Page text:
There was a point when component video stood toe-to-toe against HDMI and its 1080p (progressive scan) resolution with its own 1080i (interlaced) resolution. However, both HD resolutions were eventually dwarfed in the 2010s with the advent of 4K and 8K UltraHD resolutions. Projectors make use of the component video standard because of its ability to transmit color and luminance information on a single cable. It’s like it’s halfway there to becoming HDMI save for audio transmission.
Audio In (3.5mm)
Certain projectors have an audio input. This is especially true of pocket or pico video projectors because they’re typically advertised as portable cinemas for large audiences. Just find a screen or wall big enough to watch the latest movies or marathon your favorite TV shows with a bigger amount of viewers watching compared to what a laptop or flatscreen TVs could accommodate.
Furthermore, other than HDMI ports and cables that stream audio in one connection, older projectors with built-in speakers required a 3.5 mm or phone connector audio input jack for the sake of playing the sounds, dialog, and music of any given video on top of playing the video itself. Those ports are typically available in older legacy systems that make use of S-video, RCA, or component video connections.
The Universal Serial Bus (USB) standard that’s been around since 1996 and became the de facto standard for PC device and hardware connections the New Millennium comes in multiple forms, from USB-A to USB-C. USB-A is the USB port most PC users are most familiar with. It’s the one where you stick your external HDD or USB stick into. You can use it to connect to appliances like printers, canners, WACOM tablets, and (naturally) projectors.
Speaking of projectors, they mostly connect to computer USB-A ports in a Plug & Play manner, with your projector serving as an output device a la the computer monitor. However, if when you plug the projector to your computer and you don’t see an image output off of the display device, you may need to change the display by pressing the Windows Key, typing “Adjust Screen Resolution” and pressing enter, finding Display and clicking the down arrow, and selecting the correct output device before clicking OK.
USB-B ports are less common than USB-A (for PCs and PC hardware) and USB-C (for mobile devices) ports. With that said, standard USB-B connectors have a square shape to them and they’re commonly used to connect things like printers and scanners to PCs from the late 1990s and early 2000s. USB-B used to be the alternative to USB-A until USB-C was created to ride the rising wave of popularity of mobile devices like smartphones and tablets as well as even thinner laptops.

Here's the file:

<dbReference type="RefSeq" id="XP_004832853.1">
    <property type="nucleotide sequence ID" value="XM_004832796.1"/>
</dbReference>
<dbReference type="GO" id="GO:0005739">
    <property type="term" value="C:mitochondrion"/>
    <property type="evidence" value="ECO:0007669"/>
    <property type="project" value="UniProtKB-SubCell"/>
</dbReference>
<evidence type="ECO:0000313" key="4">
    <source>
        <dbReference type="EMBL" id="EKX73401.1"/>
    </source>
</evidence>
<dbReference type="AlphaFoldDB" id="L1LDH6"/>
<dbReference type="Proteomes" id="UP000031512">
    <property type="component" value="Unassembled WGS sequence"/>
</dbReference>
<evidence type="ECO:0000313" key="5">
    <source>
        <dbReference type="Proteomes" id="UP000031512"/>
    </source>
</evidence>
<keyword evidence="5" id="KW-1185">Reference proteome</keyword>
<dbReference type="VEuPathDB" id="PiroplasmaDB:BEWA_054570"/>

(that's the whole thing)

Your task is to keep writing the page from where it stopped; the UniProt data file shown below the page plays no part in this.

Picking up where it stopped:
The USB-B standard was mostly used for hard drive enclosures and floppy disk drives. Naturally, USB-B connections were also available to projectors, allowing them to link up to a computer without using a VGA or RCA cable. USB-B has gone to the wayside the same way A and B batteries were forgotten in favor of AA and AAA batteries that saw more common usage in clocks and toys. B batteries, for instance, were mostly used in Europe to power up lanterns and bicycle lamps. Certain projectors have a USB-B port that requires a cable with a USB-B connector on one end and a USB-A connector on the other end.
LAN or Wireless
A Local Area Network (LAN) is capable of connecting computers within a building to one or more projectors. This is as opposed to a Metropolitan Area Network (MAN) that covers several buildings’ worth of networks or LANs together or a Wide Area Network (WAN) that has no geo-restriction and can connect networks within a state or country to one or multiple projectors. It’s mostly limited to LAN and one projector though.
LAN typically uses wired Cat5/Cat6/Cat7 connections to connect computers together since those are so dependable that they’re being used as HDMI extensions for long-distance connections that go beyond 25 to 50 feet (they can extend HDMI connections for 500 feet). However, you can also connect your projector to a LAN or even a Wi-Fi Internet connection through wireless networking. The projector can either have a wireless chip inside it or it might require a transceiver/receiver package to allow for wireless connections and online streaming.
Projectors can easily connect to any laptop or desktop computer through various means, from HDMI ports and cables to wireless connections using a Wi-Fi chip or transceiver/receiver wireless converter package. Ideally, you should use the right era or model of projector to a corresponding PC of a given vintage or year. Meanwhile, TV-to-projector connections are more complicated.
Ideally, it’s better to directly link your projector to a media player, cable box, or videogame console than to link them to a TV. CRT TVs can’t transmit their signals to a projector, for instance. However, it is possible to mirror content put on an HDTV to a projector at the same time by daisy-chaining their connections together.